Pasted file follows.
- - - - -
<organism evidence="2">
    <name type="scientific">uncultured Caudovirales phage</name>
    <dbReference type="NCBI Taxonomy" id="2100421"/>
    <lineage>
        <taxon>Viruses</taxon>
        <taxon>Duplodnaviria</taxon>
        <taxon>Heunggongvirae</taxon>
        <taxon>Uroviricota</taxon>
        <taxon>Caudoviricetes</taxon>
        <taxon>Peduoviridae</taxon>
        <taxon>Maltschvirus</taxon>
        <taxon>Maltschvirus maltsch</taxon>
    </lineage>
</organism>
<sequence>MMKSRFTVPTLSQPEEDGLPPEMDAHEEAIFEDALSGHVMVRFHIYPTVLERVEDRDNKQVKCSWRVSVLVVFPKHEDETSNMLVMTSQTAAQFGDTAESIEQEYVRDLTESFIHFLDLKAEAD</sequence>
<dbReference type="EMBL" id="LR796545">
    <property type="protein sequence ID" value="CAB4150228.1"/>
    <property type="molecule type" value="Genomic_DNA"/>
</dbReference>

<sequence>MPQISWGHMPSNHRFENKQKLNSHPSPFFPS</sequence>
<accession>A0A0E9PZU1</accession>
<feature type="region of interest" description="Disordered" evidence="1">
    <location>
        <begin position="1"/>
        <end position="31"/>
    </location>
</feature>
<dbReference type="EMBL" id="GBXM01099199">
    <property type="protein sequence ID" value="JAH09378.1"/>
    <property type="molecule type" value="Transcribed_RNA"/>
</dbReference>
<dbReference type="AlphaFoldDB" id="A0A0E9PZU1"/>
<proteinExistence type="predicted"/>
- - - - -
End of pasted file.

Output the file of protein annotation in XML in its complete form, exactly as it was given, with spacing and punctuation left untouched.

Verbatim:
<organism evidence="2">
    <name type="scientific">uncultured Caudovirales phage</name>
    <dbReference type="NCBI Taxonomy" id="2100421"/>
    <lineage>
        <taxon>Viruses</taxon>
        <taxon>Duplodnaviria</taxon>
        <taxon>Heunggongvirae</taxon>
        <taxon>Uroviricota</taxon>
        <taxon>Caudoviricetes</taxon>
        <taxon>Peduoviridae</taxon>
        <taxon>Maltschvirus</taxon>
        <taxon>Maltschvirus maltsch</taxon>
    </lineage>
</organism>
<sequence>MMKSRFTVPTLSQPEEDGLPPEMDAHEEAIFEDALSGHVMVRFHIYPTVLERVEDRDNKQVKCSWRVSVLVVFPKHEDETSNMLVMTSQTAAQFGDTAESIEQEYVRDLTESFIHFLDLKAEAD</sequence>
<dbReference type="EMBL" id="LR796545">
    <property type="protein sequence ID" value="CAB4150228.1"/>
    <property type="molecule type" value="Genomic_DNA"/>
</dbReference>

<sequence>MPQISWGHMPSNHRFENKQKLNSHPSPFFPS</sequence>
<accession>A0A0E9PZU1</accession>
<feature type="region of interest" description="Disordered" evidence="1">
    <location>
        <begin position="1"/>
        <end position="31"/>
    </location>
</feature>
<dbReference type="EMBL" id="GBXM01099199">
    <property type="protein sequence ID" value="JAH09378.1"/>
    <property type="molecule type" value="Transcribed_RNA"/>
</dbReference>
<dbReference type="AlphaFoldDB" id="A0A0E9PZU1"/>
<proteinExistence type="predicted"/>